Spending on energy efficiency must be boosted into the billions if we are to tackle climate change and meet the net zero target by 2050, the chief executive of Eon UK has said.
Writing in Utility Week ahead of the Energy Summit on 13 June, keynote speaker Michael Lewis said that reducing energy consumption was a key plank of the energy transition and a “no-brainer for reducing fuel bills.”
“We should start by increasing the rate of energy efficiency installations to millions of homes up and down the country. To get to that transformational scale we need to make energy efficiency a national infrastructure priority. We need to see an increase in the Energy Company Obligation (Eco) funding pot from £640 million to a number in the billions.”
Lewis said government could fund expanding the programme by “better targeting the Winter Fuel Payment to those who truly need it, freeing up funds for additional household energy efficiency programmes for the fuel poor, and ringfencing part of our health and social care budgets to proactively invest it in making homes warmer, better insulated and with efficient heating systems.”
He also called for more financial sweeteners, such as tax incentives, green mortgages and stronger regulation including minimum performance standards.
Lewis’ call comes as Dhara Vyas, head of the future energy services at Citizens Advice, told an audience at Utility Week Live in Birmingham that the reduction in funding for the Eco energy efficiency scheme meant that it had become harder to get sign off for measures to be installed, and, even if clients were technically eligible, advisers did not know with certainty whether there was Eco funding available “as no one organisation holds this data”.
Since 2010 the pot of money available to schemes around affordable warmth has reduced by £1.2 billion to £640 million. Yet the government spends £2.44 billion on financial support for energy bills, the event heard.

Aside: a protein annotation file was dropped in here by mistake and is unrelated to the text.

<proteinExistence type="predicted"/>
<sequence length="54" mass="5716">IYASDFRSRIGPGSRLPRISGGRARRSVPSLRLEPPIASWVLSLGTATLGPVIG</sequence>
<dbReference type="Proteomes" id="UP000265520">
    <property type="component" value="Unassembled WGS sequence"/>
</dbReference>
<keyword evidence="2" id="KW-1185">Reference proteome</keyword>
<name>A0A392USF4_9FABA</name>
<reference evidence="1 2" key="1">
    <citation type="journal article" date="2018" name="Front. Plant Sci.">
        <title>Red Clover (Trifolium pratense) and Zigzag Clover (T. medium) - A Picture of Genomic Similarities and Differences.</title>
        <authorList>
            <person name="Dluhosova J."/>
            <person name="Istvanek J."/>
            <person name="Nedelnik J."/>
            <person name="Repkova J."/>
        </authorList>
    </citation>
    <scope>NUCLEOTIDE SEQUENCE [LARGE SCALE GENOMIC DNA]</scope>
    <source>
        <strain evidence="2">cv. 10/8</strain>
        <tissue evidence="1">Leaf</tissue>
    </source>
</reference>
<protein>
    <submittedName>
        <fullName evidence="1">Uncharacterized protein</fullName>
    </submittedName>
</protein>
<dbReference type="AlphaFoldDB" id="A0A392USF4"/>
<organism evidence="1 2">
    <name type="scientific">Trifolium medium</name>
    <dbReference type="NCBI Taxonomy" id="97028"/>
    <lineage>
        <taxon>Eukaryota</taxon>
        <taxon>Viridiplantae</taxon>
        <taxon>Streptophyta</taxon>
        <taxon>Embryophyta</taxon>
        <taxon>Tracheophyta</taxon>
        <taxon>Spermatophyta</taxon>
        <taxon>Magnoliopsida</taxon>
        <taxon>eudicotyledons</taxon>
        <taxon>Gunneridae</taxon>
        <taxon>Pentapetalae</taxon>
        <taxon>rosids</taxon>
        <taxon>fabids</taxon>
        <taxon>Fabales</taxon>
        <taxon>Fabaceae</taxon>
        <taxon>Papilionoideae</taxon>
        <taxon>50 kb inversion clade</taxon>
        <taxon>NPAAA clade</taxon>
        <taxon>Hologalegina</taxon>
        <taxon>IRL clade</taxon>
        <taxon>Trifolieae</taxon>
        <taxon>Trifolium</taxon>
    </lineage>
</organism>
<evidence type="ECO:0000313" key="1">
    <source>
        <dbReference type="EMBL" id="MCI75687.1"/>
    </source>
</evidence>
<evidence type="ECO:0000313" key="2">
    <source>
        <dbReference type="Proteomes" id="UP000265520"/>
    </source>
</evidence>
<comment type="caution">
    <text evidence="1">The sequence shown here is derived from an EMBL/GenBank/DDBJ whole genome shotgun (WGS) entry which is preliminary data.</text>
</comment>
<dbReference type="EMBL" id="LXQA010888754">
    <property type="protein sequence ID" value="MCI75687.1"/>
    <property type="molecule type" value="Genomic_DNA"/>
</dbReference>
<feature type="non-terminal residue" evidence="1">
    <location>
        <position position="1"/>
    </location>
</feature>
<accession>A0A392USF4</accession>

Vyas said that awareness and understanding of energy efficiency measures had become very low and confidence in installing them had fallen. Poor quality of workmanship and scams around the green deal was the cause, she said. “Long term, the Eco does need to be reformed.”
The Committee on Climate Change’s recent report on meeting net zero greenhouse gas emissions factored in the ambitions laid out in the government’s Clean Growth Strategy to reduce energy consumption through insulating homes. But the demise of the green deal and the reduction by the Department for Business, Industry and Industrial Strategy (BEIS) of budgets for insulating homes has created a policy vacuum.
Dr David Joffe, team leader at the UK Committee on Climate Change and one of the authors of the report told Utility Week that even if heat and power are decarbonised, it makes huge sense to reduce energy consumption as part of reaching that zero target, as a means of addressing fuel poverty. “Once you decarbonise the energy supply, it becomes about cost, and we don’t think it’s sensible to just burn loads of hydrogen in 2050.”
He acknowledged that insulating the building stock again is not straightforward and there are particular difficulties for tackling properties built with solid walls – 28 per cent of the building stock. “It is expensive to do, and it’s not going to save you that money on your energy bill. And so that is a thorny one. I think there is potential for some new innovative solutions, that are either less invasive or lower cost.”
Eon, which has installed energy efficiency measures across 1.3 million homes in the UK said one of the pilot schemes it was involved with was to create cheaper and quicker-to-install solid wall insulation.
Olivia Haslam, deputy director Warm Homes team, BEIS, said the latest phase of the programme, Eco3, which was launched in December 2018, runs to 2022, but BEIS was starting to think about the new programme already. It is currently putting in place a new standard for competency that installers must have reached before they can do work under the Eco scheme.
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